Money Monday: Hiring an Accountant Can Benefit You as a Writer

Hatch Editorial Services Money Mondays

When you start making income as a writer, there’s good news and there’s bad news.

The good news is: you’re getting paid to write! Congratulations! This is a dream come true for so many people. Take a moment to relish that thought before moving to the next paragraph.

Done relishing? Okay. Here's the bad news: if you’re making income as a writer, then your tax return may not be as simple as filing a 1040-EZ anymore.


It’s commonly agreed upon that the American tax code is complicated and confusing.

As a result, companies like H&R Block, Jackson Hewitt, and TurboTax make their bread and butter not just from complex money management, but from filing the taxes of average Americans too fearful of making a mistake to file for themselves.

And if people with 9-to-5 jobs, married, filing jointly are nervous about paying their taxes, a writer who has to declare self-employed income on a Schedule C may be all the more anxious.

In response to the bad news, I'd like to offer one more splash of good news: there are professionals available to help, so that you can focus on what matters most: writing your books and building your brand.

Here's what accountants bring to the table for writers and self-employed individuals of all shapes and sizes:

Accountants know federal, state, and local tax laws better than we do.

To become a certified public accountant (CPA), one must attend a four-year college program and then sit a sixteen-hour exam on auditing, regulations, and other fun topics. Many go on to complete a Master’s program, and all CPAs must engage in continuing professional education in order to maintain their certification.

In other words, these guys and gals know their stuff.

What that means for you, the dutiful, tax-paying writer, is no more guesswork. No more Googling, hoping you understand the legalese on the message board you found (last updated five years ago).

Paying an accountant to file your taxes gives you peace of mind.

Accountants can help writers sort out their estimated quarterly taxes.

Estimated quarterly taxes are filed with the IRS by check or electronic payment four times a year, with prescheduled due dates in April, June, September, and January.

This may sound like a drag, but come Tax Day, you won’t end up owing four or five figures to Uncle Sam.

Rather, you will have paid what you anticipated owing in smaller amounts throughout the year and will come close to breaking even when you file your annual return.

There are countless guides to calculating your estimated quarterly taxes online — and I'll be adding to their ranks next week! — but if you file your annual tax return with an accountant, they know your personal and business finances well enough to recommend a personalized estimated quarterly tax schedule to you.

Sounds good to me!

Accountants can tell writers which of their business expenses qualify as tax deductions.

For instance, if you hired a freelance editor to provide manuscript critique or proofreading/copyediting feedback, a graphic designer to create your cover art and book layout, or a publicist to provide promotional support, you may be able to write these expenses off as deductions.

Many accountants can even help you form a sole proprietorship LLC, if you wish to turn your business into one.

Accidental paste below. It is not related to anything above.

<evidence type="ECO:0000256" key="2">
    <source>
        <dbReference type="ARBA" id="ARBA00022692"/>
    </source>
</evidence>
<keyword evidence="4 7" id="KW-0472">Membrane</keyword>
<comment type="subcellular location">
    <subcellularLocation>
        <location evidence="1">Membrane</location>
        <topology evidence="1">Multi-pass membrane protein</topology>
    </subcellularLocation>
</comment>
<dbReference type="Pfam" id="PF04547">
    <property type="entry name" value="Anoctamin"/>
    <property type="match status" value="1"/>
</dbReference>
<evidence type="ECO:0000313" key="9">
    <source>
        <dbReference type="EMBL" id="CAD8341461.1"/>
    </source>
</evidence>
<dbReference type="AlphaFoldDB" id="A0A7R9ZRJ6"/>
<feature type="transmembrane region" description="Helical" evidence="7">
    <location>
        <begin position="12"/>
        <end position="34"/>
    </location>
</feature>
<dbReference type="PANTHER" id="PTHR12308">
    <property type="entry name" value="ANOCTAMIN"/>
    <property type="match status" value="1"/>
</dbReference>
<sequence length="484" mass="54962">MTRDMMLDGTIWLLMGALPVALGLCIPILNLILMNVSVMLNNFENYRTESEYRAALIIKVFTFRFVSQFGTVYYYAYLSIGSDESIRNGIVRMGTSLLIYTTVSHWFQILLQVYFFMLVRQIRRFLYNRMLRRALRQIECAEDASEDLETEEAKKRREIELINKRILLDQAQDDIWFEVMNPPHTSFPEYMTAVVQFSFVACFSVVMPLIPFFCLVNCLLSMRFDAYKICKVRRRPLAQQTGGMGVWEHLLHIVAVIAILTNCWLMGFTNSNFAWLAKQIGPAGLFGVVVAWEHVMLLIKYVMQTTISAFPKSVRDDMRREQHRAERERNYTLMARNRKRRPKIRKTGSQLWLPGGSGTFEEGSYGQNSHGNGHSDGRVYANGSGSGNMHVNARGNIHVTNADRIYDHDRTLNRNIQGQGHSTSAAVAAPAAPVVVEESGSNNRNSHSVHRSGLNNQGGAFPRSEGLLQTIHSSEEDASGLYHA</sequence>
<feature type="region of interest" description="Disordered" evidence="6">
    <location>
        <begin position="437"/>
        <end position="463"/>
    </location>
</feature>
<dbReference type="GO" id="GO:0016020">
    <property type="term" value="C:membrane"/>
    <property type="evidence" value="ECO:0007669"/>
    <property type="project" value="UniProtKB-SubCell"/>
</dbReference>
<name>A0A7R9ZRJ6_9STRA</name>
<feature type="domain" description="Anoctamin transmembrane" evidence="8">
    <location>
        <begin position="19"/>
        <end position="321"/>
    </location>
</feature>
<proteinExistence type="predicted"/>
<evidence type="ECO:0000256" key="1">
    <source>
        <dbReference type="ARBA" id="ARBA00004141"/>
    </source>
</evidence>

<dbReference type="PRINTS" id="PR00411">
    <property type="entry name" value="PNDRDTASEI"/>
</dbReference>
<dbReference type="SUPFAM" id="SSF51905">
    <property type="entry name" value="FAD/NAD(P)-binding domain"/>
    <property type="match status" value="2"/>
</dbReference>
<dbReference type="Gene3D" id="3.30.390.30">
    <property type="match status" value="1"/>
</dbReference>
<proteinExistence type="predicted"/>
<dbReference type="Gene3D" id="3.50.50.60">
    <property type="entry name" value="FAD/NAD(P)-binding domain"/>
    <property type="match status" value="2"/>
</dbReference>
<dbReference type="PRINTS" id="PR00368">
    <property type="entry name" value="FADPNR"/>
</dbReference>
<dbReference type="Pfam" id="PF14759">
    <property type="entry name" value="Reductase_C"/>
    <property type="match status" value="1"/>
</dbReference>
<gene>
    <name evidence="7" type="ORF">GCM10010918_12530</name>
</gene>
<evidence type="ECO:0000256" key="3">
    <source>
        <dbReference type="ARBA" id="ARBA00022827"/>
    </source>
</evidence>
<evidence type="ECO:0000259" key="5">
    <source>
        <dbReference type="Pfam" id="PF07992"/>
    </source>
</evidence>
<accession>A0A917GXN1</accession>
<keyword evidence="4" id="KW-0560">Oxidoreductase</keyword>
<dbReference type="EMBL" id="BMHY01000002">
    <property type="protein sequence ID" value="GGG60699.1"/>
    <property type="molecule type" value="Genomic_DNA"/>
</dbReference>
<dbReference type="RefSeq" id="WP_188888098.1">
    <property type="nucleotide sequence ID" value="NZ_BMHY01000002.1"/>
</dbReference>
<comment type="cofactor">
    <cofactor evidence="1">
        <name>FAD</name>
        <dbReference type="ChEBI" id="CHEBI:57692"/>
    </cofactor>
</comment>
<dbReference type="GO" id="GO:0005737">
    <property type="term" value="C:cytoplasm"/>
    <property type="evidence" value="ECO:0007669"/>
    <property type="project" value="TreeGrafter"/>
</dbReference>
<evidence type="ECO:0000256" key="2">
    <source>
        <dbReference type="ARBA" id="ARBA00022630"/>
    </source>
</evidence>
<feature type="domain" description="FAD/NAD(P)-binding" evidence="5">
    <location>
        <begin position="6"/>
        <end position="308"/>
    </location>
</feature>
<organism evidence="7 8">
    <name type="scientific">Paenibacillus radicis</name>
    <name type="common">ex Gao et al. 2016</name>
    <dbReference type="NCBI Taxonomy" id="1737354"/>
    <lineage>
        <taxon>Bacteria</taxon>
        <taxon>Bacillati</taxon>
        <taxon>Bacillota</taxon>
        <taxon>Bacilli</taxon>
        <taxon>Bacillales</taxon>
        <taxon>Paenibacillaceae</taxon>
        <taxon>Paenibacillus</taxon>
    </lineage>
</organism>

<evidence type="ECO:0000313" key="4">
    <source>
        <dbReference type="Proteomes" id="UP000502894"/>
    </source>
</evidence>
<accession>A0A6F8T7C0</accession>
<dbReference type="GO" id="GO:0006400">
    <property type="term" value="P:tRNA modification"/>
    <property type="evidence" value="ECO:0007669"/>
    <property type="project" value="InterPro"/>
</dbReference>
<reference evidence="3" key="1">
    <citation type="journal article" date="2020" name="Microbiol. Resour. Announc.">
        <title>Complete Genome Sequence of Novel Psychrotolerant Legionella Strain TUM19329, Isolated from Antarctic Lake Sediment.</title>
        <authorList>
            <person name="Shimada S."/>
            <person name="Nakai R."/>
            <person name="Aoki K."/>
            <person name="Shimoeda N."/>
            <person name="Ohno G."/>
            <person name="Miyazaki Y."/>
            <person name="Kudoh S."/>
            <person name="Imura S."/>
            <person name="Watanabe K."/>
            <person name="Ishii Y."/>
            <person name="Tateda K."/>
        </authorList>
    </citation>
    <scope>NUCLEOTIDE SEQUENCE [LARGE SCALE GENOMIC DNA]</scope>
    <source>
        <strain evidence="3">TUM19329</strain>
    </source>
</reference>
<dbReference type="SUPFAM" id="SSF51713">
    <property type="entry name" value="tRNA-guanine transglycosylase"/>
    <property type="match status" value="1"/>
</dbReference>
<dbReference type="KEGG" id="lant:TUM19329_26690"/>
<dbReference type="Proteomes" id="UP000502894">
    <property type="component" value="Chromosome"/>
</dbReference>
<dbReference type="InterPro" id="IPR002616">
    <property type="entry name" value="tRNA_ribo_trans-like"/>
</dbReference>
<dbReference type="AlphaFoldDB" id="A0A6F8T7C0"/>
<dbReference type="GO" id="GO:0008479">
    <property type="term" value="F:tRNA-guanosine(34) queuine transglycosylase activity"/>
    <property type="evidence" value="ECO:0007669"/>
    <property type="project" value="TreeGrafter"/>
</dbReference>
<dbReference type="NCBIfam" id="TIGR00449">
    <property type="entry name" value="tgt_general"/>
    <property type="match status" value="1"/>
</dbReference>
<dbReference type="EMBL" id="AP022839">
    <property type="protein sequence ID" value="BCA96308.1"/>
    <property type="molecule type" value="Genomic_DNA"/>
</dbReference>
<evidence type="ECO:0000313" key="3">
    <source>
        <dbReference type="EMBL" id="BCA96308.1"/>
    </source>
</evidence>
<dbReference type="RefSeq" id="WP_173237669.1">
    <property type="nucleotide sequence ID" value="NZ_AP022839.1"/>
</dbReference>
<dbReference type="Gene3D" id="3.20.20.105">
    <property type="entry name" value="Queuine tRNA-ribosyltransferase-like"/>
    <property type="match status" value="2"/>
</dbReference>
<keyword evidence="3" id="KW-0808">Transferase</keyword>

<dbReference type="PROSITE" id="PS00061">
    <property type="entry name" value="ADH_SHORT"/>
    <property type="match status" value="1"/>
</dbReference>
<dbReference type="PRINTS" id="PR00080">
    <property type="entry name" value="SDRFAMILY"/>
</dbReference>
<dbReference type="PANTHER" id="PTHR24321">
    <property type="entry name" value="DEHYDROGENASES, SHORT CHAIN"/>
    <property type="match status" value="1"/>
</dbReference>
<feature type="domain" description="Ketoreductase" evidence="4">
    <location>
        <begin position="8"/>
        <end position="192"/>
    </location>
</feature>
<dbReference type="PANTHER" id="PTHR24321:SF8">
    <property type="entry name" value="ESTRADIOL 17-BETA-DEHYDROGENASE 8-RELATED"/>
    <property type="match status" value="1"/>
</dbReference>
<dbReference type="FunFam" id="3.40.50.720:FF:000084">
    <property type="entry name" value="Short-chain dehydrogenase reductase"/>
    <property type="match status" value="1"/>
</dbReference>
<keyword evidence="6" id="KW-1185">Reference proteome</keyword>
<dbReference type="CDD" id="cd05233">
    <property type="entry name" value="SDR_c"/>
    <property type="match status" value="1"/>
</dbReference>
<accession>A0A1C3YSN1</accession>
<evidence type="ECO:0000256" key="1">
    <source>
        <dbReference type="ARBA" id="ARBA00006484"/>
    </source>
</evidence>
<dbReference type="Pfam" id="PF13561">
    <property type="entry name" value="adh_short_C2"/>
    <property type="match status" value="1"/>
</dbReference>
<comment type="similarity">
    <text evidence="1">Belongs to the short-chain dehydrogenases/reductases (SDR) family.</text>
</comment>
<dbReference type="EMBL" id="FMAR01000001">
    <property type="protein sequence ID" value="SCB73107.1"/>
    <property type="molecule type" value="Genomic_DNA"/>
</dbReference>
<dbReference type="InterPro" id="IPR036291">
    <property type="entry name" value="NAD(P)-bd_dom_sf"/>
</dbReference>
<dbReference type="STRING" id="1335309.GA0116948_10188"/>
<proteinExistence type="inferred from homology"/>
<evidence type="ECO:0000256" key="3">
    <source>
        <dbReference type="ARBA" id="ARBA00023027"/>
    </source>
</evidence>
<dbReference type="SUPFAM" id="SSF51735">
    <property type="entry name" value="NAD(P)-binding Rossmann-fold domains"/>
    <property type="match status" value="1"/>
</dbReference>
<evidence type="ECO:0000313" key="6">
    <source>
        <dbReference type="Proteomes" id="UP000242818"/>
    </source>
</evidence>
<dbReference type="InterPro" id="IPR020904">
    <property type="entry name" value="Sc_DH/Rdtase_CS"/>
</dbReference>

Please note: most writers won’t need an LLC. Read legal expert Helen Sedwick's informative article to learn why.


In short, the reason writers benefit from hiring accountants can be found at the crossroads of simplicity and peace of mind. 

If you're convinced and want to find an accountant to start helping you prep for your 2017 taxes, there are two things I recommend you look for:

  1. An accountant with experience helping small business owners and freelancers. Remember, you won't file the same tax return as someone who sells widgets, much less someone who runs a multi-million dollar conglomeration that sells widgets.

    If you don't live in a city known for its publishing, the source of your self-employed income may throw one of the big box chains for a loop.

    If you opt for a small business accountant, however, you'll know you’re in good hands. (Shoutout to Chad Shultz in Jacksonville; Startups CPA is fantastic!)
     
  2. An accountant whose fee structure fits your bottom line.
    If you’re not making beaucoup bucks yet, but still make enough to warrant hiring an accountant, consider approaching a professional who charges a flat fee instead of an hourly rate.

Are you a writer who loves their accountant? An accountant who works with writers? I’d love to hear from you! Share your thoughts in the comments below.

Furthermore,

  • If you are interested in having your question answered on an upcoming Money Monday, fill out the form below.
  • If this article helped you and you think it’ll help your friends, share it via email and social media.
  • If you're a reader with related advice to share, I'd love to hear from you! Share your thoughts in the comments.

I look forward to chatting with you soon!

Cheers,
Jessica

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Jessica Hatch is not a Registered Investment Advisor, Broker/Dealer, Financial Analyst, Financial Bank, Securities Broker or Financial Planner. The information in this blog post is provided for informational purposes only. It is not intended to be and does not constitute financial advice, is general in nature and not specific to you. Ms. Hatch is not responsible for any investment decisions made by you. You are responsible for your own investment research and investment decisions.